Sonny Curtis, also a native Texan, played lead guitar on Buddy Holly’s first Decca sessions. Curtis was born in a dugout in 1937 in Meadow, Texas. His parents were cotton farmers contending with the Dust Bowl of the Great Depression. He was a teenage pal and lead guitarist with Buddy Holly in Lubbock, Texas, in a pre-Crickets band called The Three Tunes. Sonny is his actual first name, not a nickname. His fluid guitar playing style was a major influence on Waylon Jennings. In addition to his work with the Crickets, Sonny has enjoyed enormous success as a solo recording artist and as one of Nashville’s most respected songwriters. His songs have been recorded by artists from Bing Crosby to the Bear on the Andy Williams Show. Among his hit song credits: “Love Is All Around” (the Mary Tyler Moore Television Show Theme song which Sonny also sang on every opening segment of the show), “I Fought The Law,” “Walk Right Back” which was a big hit for the Everly Brothers and many others. Curtis had a Top Ten hit in Vancouver in 1964 titled “A Beatle I Want To Be” and a number of hits on the US country charts including “The Real Buddy Holly Story” and “Good Old Girls.”
The Crickets recalled in John Goldrosen’s book The Buddy Holly Story, that they were inspired by other groups named after birds. They were then considering insects-centered names, apparently unaware of the Bronx R&B vocal group The Crickets, who recorded for Jay-Dee. It is worth noting that they almost chose the name Beetles. Years later, The Beatles chose their band name partly in homage to The Crickets.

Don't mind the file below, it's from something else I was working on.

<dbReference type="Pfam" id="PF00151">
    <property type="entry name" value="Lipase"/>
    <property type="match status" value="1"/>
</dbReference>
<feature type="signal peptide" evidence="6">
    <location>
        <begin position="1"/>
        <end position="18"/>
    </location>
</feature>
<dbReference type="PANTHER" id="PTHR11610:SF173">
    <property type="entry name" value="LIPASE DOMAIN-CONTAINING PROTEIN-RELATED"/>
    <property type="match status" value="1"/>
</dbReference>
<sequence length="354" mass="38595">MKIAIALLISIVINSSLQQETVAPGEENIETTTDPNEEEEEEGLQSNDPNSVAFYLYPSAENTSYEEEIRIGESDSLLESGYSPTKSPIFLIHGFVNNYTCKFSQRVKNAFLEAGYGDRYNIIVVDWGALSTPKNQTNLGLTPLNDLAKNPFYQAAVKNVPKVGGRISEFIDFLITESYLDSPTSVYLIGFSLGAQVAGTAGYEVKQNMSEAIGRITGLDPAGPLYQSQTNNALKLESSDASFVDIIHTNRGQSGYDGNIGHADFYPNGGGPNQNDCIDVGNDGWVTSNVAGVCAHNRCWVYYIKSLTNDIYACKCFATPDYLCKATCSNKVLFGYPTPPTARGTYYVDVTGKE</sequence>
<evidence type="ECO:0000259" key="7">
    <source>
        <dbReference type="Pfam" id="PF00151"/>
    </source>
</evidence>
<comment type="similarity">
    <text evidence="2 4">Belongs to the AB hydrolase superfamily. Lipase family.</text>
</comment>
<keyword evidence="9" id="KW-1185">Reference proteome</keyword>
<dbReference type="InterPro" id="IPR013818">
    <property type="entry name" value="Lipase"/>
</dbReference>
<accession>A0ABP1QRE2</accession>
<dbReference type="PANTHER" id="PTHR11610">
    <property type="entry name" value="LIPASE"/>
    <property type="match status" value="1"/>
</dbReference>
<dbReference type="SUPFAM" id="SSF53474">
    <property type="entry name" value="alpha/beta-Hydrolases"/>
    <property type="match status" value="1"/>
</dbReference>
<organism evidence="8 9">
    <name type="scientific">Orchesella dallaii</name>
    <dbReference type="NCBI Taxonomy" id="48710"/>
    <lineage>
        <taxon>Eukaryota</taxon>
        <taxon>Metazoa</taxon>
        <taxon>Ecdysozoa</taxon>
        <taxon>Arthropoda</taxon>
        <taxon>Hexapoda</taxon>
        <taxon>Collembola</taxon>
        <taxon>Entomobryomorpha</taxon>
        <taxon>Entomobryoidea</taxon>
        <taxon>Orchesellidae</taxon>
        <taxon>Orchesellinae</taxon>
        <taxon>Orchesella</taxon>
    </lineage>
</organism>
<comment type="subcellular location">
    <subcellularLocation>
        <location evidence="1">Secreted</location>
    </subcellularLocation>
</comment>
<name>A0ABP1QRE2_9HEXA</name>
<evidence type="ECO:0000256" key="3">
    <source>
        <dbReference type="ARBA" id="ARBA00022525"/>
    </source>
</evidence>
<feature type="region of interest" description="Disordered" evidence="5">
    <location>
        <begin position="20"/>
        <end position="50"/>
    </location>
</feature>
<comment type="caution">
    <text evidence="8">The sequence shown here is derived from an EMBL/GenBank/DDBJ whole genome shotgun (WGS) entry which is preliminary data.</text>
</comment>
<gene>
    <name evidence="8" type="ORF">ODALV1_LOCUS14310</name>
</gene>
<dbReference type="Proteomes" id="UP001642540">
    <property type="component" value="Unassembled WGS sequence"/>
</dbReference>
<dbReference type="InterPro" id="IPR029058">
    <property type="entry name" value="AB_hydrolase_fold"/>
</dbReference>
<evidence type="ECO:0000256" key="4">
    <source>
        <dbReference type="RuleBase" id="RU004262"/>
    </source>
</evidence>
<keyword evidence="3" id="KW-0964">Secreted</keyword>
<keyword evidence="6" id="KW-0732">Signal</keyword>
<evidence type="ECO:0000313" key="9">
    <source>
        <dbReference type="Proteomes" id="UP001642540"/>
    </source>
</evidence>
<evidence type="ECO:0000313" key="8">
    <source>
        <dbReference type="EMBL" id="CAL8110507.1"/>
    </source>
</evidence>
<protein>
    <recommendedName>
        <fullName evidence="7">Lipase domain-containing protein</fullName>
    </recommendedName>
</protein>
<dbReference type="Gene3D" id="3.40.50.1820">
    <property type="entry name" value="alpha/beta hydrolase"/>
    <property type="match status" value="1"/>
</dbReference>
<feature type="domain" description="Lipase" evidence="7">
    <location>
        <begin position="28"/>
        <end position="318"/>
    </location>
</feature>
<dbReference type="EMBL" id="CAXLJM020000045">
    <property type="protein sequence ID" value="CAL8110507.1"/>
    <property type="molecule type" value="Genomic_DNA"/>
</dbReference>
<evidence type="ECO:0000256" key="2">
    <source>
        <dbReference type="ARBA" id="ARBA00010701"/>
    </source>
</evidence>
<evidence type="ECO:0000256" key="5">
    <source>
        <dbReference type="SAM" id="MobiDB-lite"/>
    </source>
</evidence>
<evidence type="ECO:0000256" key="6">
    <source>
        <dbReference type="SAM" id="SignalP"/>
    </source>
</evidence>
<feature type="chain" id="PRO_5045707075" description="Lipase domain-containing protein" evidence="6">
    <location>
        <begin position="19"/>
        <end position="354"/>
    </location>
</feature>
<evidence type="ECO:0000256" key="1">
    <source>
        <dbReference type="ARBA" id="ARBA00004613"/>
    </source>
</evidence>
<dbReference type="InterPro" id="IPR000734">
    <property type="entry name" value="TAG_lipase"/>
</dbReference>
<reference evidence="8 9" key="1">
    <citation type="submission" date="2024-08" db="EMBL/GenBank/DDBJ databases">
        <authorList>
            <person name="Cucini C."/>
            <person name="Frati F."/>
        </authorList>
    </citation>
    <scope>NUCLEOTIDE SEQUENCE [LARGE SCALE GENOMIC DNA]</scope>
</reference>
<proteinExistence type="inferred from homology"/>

Sonny Curtis rejoined The Crickets in 1959. Although Curtis had gone on the road with other musicians by the time Buddy Holly put together The Crickets in 1957, Curtis joined The Crickets after Holly’s death in 1959. Soon, he took over the lead vocalist role in addition to lead guitar. As the credits show, he was part of the band for the 1960 album In Style with The Crickets. On this album they recorded the original versions of two of Curtis’s best known songs, “I Fought The Law” (a hit for the Bobby Fuller Four in 1966) and “More Than I Can Say” (a hit for Leo Sayer sixteen years later.)
Soon after Holly died, three of the The Crickets, Jerry Allison, Joe B. Mauldin and Sonny Curtis, began backing the Everly Brothers in concert and in the studio. On January 8, 1960, Curtis was a session musician for Eddie Cochran for his recording of “Three Steps To Heaven.” Sonny received his draft notice from the US Army and was away from the music scene from 1960 to 1962. During the two years he was in the military, he wrote one of his classic songs, “Walk Right Back.” It was recorded in 1961 by the Everly Brothers and topped the charts in the UK, went Top Ten in the USA and to #5 in Vancouver.
David Box, a native of Lubbock, Texas, and a near identical Buddy Holly sound-a-like, joined the group as lead vocalist for their 1960 single, “Don’t Cha Know” backed with “Peggy Sue Got Married.” David Box would later die in a charter plane crash on October 23, 1964 while touring as a solo singer, just as Buddy Holly had died.